The effects of temporary exclusion of activity due to wind farm construction on a lobster (Homarus gammarus) fishery suggests a potential management approach

  • Published source details Roach M., Cohen M., Forster R., Revill A.S. & Johnson M. (2018) The effects of temporary exclusion of activity due to wind farm construction on a lobster (Homarus gammarus) fishery suggests a potential management approach. ICES Journal of Marine Science, 75, 1416-1426.


This study is summarised as evidence for the following.

Action Category

Cease or prohibit all types of fishing

Action Link
Subtidal Benthic Invertebrate Conservation

Establish temporary fisheries closures

Action Link
Subtidal Benthic Invertebrate Conservation
  1. Cease or prohibit all types of fishing

    A site comparison study in 2011 of seven areas of soft seabed in the southern North Sea, Netherlands (Bergman et al. 2015) found that overall, an area closed to all fishing had similar invertebrate abundance, biomass, species richness and diversity, compared to six adjacent fished areas, after five years. For each metric, not all data were shown. From core samples, all areas had similar invertebrate abundance (min. 1,096/m2; (closed area); max. 1,778/m2 (fished area)), biomass (min. 32 g/m2 (closed area); max. 17 g/m2 (fished area)), number of species (closed: 16; open: 13–20), and diversity (as diversity indices). From dredge samples, invertebrate abundance and species diversity were similar in the closed area and five of six fished areas, while all areas had similar biomass (min. 61 g/m2 (closed area); max. 134 g/m2 (closed area)) and number of species (closed: 20; fished: 15–21). An offshore wind farm was constructed in 2006, with a 500 m buffer zone approximately 25 km2 around it closed to all shipping, and as such fishing. Invertebrates inside the closed area and at six nearby fished areas were surveyed in February 2011 using two methods.  Shorter-lived infauna (>1 mm) were sampled using sediment core (0.078 m2; 16 samples across the closed area; 8 samples/fished areas). Longer-lived infauna and epifauna (>7 mm) were sampled using a dredge (20 m2; 14 samples across the closed area; 6 samples/fished areas). All invertebrates were identified, counted, and weighed (results are for dry weights).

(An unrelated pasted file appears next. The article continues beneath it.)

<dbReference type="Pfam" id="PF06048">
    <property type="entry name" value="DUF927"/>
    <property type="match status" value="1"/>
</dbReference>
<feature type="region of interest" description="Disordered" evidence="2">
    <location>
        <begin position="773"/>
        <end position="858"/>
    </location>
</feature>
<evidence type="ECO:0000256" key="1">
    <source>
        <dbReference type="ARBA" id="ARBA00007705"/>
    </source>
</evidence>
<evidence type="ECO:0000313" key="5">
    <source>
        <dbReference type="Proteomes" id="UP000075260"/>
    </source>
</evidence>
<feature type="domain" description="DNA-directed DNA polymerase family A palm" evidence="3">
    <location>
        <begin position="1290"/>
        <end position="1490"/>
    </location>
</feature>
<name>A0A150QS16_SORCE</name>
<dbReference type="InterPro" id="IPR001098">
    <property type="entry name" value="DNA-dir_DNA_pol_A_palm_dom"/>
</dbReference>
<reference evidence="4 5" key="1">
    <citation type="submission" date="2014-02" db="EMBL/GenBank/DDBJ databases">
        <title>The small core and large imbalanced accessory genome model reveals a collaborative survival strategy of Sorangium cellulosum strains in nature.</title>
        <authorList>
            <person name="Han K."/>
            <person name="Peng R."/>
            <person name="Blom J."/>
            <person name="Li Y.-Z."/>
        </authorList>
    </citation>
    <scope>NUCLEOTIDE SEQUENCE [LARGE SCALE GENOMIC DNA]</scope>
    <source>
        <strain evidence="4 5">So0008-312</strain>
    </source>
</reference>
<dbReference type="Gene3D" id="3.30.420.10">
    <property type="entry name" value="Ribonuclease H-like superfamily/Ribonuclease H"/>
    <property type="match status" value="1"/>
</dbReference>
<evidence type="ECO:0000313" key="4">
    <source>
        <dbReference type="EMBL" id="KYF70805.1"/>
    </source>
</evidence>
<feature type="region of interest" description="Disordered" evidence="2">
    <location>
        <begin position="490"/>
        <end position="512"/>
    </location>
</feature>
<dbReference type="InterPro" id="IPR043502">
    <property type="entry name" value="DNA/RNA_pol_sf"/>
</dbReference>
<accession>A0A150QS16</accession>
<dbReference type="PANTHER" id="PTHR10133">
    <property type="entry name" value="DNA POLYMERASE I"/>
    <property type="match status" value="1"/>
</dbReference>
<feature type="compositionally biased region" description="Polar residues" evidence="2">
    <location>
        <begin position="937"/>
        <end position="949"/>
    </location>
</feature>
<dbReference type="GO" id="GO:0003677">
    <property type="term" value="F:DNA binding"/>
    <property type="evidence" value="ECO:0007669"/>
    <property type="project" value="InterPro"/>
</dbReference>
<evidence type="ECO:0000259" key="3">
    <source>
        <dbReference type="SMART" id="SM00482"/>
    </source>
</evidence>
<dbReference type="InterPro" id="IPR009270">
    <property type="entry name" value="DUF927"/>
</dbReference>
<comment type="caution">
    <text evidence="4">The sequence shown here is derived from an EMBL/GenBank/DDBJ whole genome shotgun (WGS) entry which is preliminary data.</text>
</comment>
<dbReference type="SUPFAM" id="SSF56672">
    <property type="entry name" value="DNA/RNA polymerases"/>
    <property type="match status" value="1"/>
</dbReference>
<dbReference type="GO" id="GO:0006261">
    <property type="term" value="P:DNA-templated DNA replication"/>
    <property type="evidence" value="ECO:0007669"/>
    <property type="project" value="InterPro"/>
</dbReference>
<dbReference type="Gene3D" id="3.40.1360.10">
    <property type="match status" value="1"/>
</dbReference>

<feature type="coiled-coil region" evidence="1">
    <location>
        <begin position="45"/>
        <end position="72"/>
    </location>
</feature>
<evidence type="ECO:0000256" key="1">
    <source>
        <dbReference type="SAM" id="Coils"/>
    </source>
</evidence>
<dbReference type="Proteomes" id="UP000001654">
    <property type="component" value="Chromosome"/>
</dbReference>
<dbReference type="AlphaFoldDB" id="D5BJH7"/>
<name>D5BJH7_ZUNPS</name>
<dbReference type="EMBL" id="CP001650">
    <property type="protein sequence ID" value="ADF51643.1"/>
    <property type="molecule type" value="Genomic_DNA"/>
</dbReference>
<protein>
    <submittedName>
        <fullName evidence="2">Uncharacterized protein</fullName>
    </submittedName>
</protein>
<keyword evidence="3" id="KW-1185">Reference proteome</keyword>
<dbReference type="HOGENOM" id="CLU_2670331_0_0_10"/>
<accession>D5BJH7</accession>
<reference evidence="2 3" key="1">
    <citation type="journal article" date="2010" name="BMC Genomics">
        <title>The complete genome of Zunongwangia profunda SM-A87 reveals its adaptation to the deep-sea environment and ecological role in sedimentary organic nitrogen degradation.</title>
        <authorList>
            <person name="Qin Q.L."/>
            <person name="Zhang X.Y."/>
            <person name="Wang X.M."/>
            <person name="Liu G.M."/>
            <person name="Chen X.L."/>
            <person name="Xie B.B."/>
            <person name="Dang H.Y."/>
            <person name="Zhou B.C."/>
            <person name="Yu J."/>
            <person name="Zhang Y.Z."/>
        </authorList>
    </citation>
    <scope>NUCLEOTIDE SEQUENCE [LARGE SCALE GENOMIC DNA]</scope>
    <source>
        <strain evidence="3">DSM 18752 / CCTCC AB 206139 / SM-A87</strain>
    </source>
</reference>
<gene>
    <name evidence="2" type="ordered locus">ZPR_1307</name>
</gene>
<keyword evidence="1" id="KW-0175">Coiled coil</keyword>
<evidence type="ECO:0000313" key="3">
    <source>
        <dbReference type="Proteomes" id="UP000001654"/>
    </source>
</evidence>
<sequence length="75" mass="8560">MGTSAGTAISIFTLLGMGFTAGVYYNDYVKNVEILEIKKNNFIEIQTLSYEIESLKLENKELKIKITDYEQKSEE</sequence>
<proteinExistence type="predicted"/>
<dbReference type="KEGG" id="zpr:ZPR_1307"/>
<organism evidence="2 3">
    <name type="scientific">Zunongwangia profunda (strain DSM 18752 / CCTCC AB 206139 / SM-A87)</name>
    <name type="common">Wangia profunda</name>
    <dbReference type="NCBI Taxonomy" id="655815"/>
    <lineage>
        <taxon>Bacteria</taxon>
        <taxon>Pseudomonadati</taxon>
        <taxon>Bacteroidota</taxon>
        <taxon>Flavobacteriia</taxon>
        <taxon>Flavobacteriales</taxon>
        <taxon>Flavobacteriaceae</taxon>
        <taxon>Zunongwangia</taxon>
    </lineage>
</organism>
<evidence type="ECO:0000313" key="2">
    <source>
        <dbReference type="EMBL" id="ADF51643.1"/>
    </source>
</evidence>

(Summarised by: Anaëlle Lemasson & Laura Pettit)

  2. Establish temporary fisheries closures

    A before-and-after, site comparison study in 2013–2015 of two rock and cobble sites off the Holderness coast, northeast UK, North Sea (Roach et al. 2018) found that reopening a site to fishing following a temporary 20-month closure during wind farm construction led to lower total abundance but similar marketable abundance of European lobsters Homarus gammarus a month after fishing resumed compared to a continuously-fished site. Total abundance was similar at both sites after 20 months of closure and before reopening (reopened: 113; fished: 107 lobsters) but reduced at the reopened site after a month (72), with no change at the fished site (108). Before reopening, the abundance of marketable lobsters (>87 mm) was higher at the reopened site (37) compared to the fished site (12) but decreased at both sites to similar levels following reopening (reopened: 9; fished: 8). In 2014–2015 a 35 km2 windfarm was constructed approximately 10 km offshore. The area was closed to all fishing for 20 months during construction, until August 2015. Lobsters were surveyed at a site inside the windfarm area and a site outside (1 km north) in June 2015 (before reopening) and in September 2015 (after reopening). During each survey, 11–13 strings of 30 baited pots were deployed at each site. Abundance (per string) and size of lobsters (carapace length) were recorded.

    (Summarised by: Anaëlle Lemasson)

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